You may never need a stress test, but if you do, chances are you won’t need to worry about how often to schedule future stress tests. While some people may need a follow-up stress test, this test is most often done to diagnose the cause of heart-related symptoms.
Laura Fernandes, MD, FACC, at Woodlands Heart and Vascular Institute performs several essential diagnostic tests in the office, including electrocardiograms (EKGs), echocardiograms, and stress tests. Don’t hesitate to call the office if you have questions. In the meantime, here’s what you should know about why and when you may need to have a stress test.
What stress tests reveal
Stress testing is the only diagnostic procedure showing how your heart performs and how well blood flows through your heart when it’s forced to work harder than usual.
If you can’t tolerate exercise, we can run a stress test with an injection of medication that boosts your heart rate. However, most people take an exercise stress test by walking on a treadmill.
We take your EKG and measure your blood pressure while gradually increasing the intensity of your exercise. The test ends when you reach the targeted heart rate, symptoms appear, or your EKG or blood pressure show problems.
The results of your stress test reveal heart conditions like coronary artery disease (clogged heart arteries), abnormal heart rhythms like atrial fibrillation, heart valve disease, angina (chest pain), and heart failure.
When would I need stress testing?
The need for stress testing depends on your current heart health, your risk for developing heart disease, and if you have symptoms of possible heart problems.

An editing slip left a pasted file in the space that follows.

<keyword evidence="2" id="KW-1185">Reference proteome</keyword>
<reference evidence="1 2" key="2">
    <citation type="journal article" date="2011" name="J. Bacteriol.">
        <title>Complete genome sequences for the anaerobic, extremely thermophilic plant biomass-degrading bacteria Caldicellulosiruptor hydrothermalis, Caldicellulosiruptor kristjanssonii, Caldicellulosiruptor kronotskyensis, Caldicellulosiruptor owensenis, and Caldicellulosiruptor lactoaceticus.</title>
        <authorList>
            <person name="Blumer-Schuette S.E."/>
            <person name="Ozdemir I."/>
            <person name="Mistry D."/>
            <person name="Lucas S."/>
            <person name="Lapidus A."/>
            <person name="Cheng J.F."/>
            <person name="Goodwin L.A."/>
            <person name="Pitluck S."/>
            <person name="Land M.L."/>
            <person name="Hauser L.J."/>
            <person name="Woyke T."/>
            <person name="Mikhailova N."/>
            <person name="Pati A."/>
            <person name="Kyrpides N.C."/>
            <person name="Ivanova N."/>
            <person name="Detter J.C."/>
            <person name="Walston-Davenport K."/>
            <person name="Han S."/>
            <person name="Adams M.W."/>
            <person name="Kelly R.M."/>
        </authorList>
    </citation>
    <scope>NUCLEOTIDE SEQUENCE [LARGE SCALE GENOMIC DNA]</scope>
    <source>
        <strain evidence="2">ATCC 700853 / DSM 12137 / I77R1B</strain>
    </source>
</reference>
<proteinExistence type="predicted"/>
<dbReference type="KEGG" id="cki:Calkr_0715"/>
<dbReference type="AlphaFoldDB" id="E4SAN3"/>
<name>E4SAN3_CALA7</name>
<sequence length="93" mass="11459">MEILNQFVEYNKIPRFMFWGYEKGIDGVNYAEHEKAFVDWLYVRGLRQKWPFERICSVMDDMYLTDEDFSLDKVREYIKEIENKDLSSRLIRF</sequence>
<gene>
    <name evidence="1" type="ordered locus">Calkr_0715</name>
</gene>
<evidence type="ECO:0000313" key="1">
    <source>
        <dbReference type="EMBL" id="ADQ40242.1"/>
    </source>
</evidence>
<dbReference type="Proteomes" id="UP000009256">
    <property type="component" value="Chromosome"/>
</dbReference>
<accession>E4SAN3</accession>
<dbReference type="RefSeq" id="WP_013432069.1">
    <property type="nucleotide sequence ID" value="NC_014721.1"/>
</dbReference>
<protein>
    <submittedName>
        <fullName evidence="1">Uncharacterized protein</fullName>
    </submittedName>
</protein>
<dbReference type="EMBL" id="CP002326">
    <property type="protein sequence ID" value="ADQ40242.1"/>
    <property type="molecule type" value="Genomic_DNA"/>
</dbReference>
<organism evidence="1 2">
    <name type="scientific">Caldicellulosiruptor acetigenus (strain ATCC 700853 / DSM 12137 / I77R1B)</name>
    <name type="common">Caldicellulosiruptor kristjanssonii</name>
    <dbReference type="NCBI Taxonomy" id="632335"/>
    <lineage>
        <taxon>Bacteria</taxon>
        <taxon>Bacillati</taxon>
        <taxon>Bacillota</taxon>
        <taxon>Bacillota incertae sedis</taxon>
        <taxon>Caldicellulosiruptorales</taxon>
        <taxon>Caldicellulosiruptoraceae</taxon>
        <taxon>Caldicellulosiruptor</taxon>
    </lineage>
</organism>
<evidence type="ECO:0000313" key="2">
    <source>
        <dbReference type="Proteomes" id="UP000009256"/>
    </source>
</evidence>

Even though there are six reasons we typically recommend a stress test, that doesn’t mean you’ll need more than one stress test.
Reason 1: Evaluate heart-related symptoms
You may need an initial stress test if you’re having symptoms of a heart problem for the first time or if you had the symptoms before, but this is your first visit to a heart specialist.
This could be your second stress test if you had an earlier test to diagnose cardiovascular disease and now your symptoms are worse.
Signs of a heart problem include:
- Chest pain
- Shortness of breath
- Dizziness or lightheadedness
- Heart palpitations (racing, pounding, or fluttering heart)
- Getting out of breath when exercising
The results of your stress test help us decide if we need to do additional testing to confirm your diagnosis.
Reason 2: Determine optimal treatment
The same stress test used to assess your symptoms also provides crucial information for determining the best treatment for your heart.
Reason 3: Assess cardiac treatment
We may perform a stress test to evaluate the success of your heart disease treatment, whether you take medications or had a minimally invasive procedure.
Reason 4: Clear you to return to activities
If you have a heart condition or you had a heart attack, a stress test determines two things: if you can return to your activities and the amount of exercise you can tolerate. One stress test can serve double duty, evaluating your treatment and clearing the way for you to exercise again.
Reason 5: Support cardiac rehabilitation
A stress test at the start of rehabilitation (after a heart attack) allows the team to develop a personalized exercise program. When you finish cardiac rehabilitation, we may do a second test to assess your progress and develop a long-term exercise plan.
This is one of the few times when you’re likely to need two stress tests in a short time because rehabilitation typically lasts a few months.
Reason 6: Check heart function in high-risk patients
People with a high-risk for cardiovascular disease may need a stress test as part of their initial heart evaluation. The top risk factors include:
- High blood pressure
- High cholesterol
- Lack of exercise
- Unhealthy diet
- Drinking too much alcohol
- Family history of premature heart disease
Premature heart disease means developing coronary artery disease before age 55 for women and 45 for men.
Whether you need preventive screening for possible risk factors or you’re worried about symptoms, don’t wait to seek help from the compassionate team at Woodlands Heart and Vascular Institute. Call our office or request an appointment online to learn more about our exceptional cardiovascular care.